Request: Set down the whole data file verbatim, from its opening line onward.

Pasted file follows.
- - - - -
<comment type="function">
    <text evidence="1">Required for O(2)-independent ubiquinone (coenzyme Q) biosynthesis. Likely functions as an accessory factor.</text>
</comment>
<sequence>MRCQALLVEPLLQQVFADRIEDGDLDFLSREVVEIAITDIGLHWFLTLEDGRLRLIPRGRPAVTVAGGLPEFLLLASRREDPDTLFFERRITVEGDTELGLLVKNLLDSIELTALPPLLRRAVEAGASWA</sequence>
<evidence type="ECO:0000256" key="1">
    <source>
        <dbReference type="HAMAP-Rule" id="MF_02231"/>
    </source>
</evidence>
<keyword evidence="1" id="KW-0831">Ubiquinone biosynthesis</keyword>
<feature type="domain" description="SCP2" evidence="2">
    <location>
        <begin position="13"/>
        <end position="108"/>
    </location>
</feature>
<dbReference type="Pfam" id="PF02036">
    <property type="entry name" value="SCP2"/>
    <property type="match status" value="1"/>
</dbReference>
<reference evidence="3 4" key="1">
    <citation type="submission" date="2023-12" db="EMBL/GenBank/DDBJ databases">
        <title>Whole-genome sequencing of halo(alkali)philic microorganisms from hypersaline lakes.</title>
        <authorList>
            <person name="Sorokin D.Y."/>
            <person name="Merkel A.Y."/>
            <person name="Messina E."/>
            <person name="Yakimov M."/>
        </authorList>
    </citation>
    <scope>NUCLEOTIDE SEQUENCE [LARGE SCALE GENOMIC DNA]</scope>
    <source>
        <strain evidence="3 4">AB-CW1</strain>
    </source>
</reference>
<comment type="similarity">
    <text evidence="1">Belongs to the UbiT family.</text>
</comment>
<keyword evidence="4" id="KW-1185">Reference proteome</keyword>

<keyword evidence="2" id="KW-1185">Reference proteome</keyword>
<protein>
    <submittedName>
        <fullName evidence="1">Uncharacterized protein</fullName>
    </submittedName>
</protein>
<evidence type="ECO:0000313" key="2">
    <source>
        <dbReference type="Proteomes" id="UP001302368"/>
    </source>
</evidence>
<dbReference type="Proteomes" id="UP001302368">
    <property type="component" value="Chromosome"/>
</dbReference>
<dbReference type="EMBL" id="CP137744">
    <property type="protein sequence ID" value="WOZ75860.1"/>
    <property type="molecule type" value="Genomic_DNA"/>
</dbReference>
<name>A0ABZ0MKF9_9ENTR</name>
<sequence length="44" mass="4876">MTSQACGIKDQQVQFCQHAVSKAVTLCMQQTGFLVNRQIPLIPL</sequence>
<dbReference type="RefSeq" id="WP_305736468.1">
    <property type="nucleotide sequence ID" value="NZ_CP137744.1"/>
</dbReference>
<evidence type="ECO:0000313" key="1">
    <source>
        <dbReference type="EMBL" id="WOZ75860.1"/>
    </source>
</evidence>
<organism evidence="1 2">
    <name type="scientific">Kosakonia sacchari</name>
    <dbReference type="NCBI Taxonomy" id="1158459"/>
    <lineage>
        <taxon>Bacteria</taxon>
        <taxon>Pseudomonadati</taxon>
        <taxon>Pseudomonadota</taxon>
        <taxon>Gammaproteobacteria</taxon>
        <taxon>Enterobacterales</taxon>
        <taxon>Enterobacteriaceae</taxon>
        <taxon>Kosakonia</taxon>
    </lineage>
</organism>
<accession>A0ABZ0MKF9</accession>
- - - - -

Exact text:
<comment type="function">
    <text evidence="1">Required for O(2)-independent ubiquinone (coenzyme Q) biosynthesis. Likely functions as an accessory factor.</text>
</comment>
<sequence>MRCQALLVEPLLQQVFADRIEDGDLDFLSREVVEIAITDIGLHWFLTLEDGRLRLIPRGRPAVTVAGGLPEFLLLASRREDPDTLFFERRITVEGDTELGLLVKNLLDSIELTALPPLLRRAVEAGASWA</sequence>
<evidence type="ECO:0000256" key="1">
    <source>
        <dbReference type="HAMAP-Rule" id="MF_02231"/>
    </source>
</evidence>
<keyword evidence="1" id="KW-0831">Ubiquinone biosynthesis</keyword>
<feature type="domain" description="SCP2" evidence="2">
    <location>
        <begin position="13"/>
        <end position="108"/>
    </location>
</feature>
<dbReference type="Pfam" id="PF02036">
    <property type="entry name" value="SCP2"/>
    <property type="match status" value="1"/>
</dbReference>
<reference evidence="3 4" key="1">
    <citation type="submission" date="2023-12" db="EMBL/GenBank/DDBJ databases">
        <title>Whole-genome sequencing of halo(alkali)philic microorganisms from hypersaline lakes.</title>
        <authorList>
            <person name="Sorokin D.Y."/>
            <person name="Merkel A.Y."/>
            <person name="Messina E."/>
            <person name="Yakimov M."/>
        </authorList>
    </citation>
    <scope>NUCLEOTIDE SEQUENCE [LARGE SCALE GENOMIC DNA]</scope>
    <source>
        <strain evidence="3 4">AB-CW1</strain>
    </source>
</reference>
<comment type="similarity">
    <text evidence="1">Belongs to the UbiT family.</text>
</comment>
<keyword evidence="4" id="KW-1185">Reference proteome</keyword>

<keyword evidence="2" id="KW-1185">Reference proteome</keyword>
<protein>
    <submittedName>
        <fullName evidence="1">Uncharacterized protein</fullName>
    </submittedName>
</protein>
<evidence type="ECO:0000313" key="2">
    <source>
        <dbReference type="Proteomes" id="UP001302368"/>
    </source>
</evidence>
<dbReference type="Proteomes" id="UP001302368">
    <property type="component" value="Chromosome"/>
</dbReference>
<dbReference type="EMBL" id="CP137744">
    <property type="protein sequence ID" value="WOZ75860.1"/>
    <property type="molecule type" value="Genomic_DNA"/>
</dbReference>
<name>A0ABZ0MKF9_9ENTR</name>
<sequence length="44" mass="4876">MTSQACGIKDQQVQFCQHAVSKAVTLCMQQTGFLVNRQIPLIPL</sequence>
<dbReference type="RefSeq" id="WP_305736468.1">
    <property type="nucleotide sequence ID" value="NZ_CP137744.1"/>
</dbReference>
<evidence type="ECO:0000313" key="1">
    <source>
        <dbReference type="EMBL" id="WOZ75860.1"/>
    </source>
</evidence>
<organism evidence="1 2">
    <name type="scientific">Kosakonia sacchari</name>
    <dbReference type="NCBI Taxonomy" id="1158459"/>
    <lineage>
        <taxon>Bacteria</taxon>
        <taxon>Pseudomonadati</taxon>
        <taxon>Pseudomonadota</taxon>
        <taxon>Gammaproteobacteria</taxon>
        <taxon>Enterobacterales</taxon>
        <taxon>Enterobacteriaceae</taxon>
        <taxon>Kosakonia</taxon>
    </lineage>
</organism>
<accession>A0ABZ0MKF9</accession>